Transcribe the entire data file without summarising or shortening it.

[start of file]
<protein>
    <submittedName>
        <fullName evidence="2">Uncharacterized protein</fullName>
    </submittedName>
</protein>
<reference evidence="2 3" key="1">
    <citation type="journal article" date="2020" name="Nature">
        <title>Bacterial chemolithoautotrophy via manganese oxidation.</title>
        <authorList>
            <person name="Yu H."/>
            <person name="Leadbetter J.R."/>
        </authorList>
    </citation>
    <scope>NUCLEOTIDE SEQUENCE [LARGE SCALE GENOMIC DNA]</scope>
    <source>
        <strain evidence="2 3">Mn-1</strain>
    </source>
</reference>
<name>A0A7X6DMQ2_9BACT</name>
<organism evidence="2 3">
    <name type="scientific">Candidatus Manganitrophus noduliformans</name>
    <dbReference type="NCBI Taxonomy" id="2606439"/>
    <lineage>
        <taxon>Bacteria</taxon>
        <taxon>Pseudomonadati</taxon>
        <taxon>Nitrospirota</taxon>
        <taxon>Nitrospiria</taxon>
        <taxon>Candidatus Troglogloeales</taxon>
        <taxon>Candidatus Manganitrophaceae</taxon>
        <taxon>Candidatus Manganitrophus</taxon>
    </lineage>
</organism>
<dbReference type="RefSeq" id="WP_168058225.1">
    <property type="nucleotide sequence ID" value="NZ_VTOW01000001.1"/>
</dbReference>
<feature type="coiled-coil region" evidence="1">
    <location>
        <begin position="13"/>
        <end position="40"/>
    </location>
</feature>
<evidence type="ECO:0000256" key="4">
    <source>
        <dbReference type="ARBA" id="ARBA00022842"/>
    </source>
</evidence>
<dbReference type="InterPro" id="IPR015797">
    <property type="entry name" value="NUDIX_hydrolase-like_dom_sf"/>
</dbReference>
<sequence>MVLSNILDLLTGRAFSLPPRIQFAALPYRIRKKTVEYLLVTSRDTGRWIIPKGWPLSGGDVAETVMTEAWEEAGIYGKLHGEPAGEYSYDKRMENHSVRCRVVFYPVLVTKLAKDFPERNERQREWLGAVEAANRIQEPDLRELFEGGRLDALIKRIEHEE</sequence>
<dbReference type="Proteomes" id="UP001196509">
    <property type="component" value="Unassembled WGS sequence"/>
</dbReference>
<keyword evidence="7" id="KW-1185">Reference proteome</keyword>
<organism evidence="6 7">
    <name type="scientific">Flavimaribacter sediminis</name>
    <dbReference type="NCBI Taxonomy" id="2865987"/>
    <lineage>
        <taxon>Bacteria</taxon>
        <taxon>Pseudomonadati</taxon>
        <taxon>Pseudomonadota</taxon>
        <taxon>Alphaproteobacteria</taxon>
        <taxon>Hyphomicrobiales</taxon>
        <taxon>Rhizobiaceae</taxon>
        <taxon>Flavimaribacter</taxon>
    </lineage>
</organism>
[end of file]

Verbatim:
<protein>
    <submittedName>
        <fullName evidence="2">Uncharacterized protein</fullName>
    </submittedName>
</protein>
<reference evidence="2 3" key="1">
    <citation type="journal article" date="2020" name="Nature">
        <title>Bacterial chemolithoautotrophy via manganese oxidation.</title>
        <authorList>
            <person name="Yu H."/>
            <person name="Leadbetter J.R."/>
        </authorList>
    </citation>
    <scope>NUCLEOTIDE SEQUENCE [LARGE SCALE GENOMIC DNA]</scope>
    <source>
        <strain evidence="2 3">Mn-1</strain>
    </source>
</reference>
<name>A0A7X6DMQ2_9BACT</name>
<organism evidence="2 3">
    <name type="scientific">Candidatus Manganitrophus noduliformans</name>
    <dbReference type="NCBI Taxonomy" id="2606439"/>
    <lineage>
        <taxon>Bacteria</taxon>
        <taxon>Pseudomonadati</taxon>
        <taxon>Nitrospirota</taxon>
        <taxon>Nitrospiria</taxon>
        <taxon>Candidatus Troglogloeales</taxon>
        <taxon>Candidatus Manganitrophaceae</taxon>
        <taxon>Candidatus Manganitrophus</taxon>
    </lineage>
</organism>
<dbReference type="RefSeq" id="WP_168058225.1">
    <property type="nucleotide sequence ID" value="NZ_VTOW01000001.1"/>
</dbReference>
<feature type="coiled-coil region" evidence="1">
    <location>
        <begin position="13"/>
        <end position="40"/>
    </location>
</feature>
<evidence type="ECO:0000256" key="4">
    <source>
        <dbReference type="ARBA" id="ARBA00022842"/>
    </source>
</evidence>
<dbReference type="InterPro" id="IPR015797">
    <property type="entry name" value="NUDIX_hydrolase-like_dom_sf"/>
</dbReference>
<sequence>MVLSNILDLLTGRAFSLPPRIQFAALPYRIRKKTVEYLLVTSRDTGRWIIPKGWPLSGGDVAETVMTEAWEEAGIYGKLHGEPAGEYSYDKRMENHSVRCRVVFYPVLVTKLAKDFPERNERQREWLGAVEAANRIQEPDLRELFEGGRLDALIKRIEHEE</sequence>
<dbReference type="Proteomes" id="UP001196509">
    <property type="component" value="Unassembled WGS sequence"/>
</dbReference>
<keyword evidence="7" id="KW-1185">Reference proteome</keyword>
<organism evidence="6 7">
    <name type="scientific">Flavimaribacter sediminis</name>
    <dbReference type="NCBI Taxonomy" id="2865987"/>
    <lineage>
        <taxon>Bacteria</taxon>
        <taxon>Pseudomonadati</taxon>
        <taxon>Pseudomonadota</taxon>
        <taxon>Alphaproteobacteria</taxon>
        <taxon>Hyphomicrobiales</taxon>
        <taxon>Rhizobiaceae</taxon>
        <taxon>Flavimaribacter</taxon>
    </lineage>
</organism>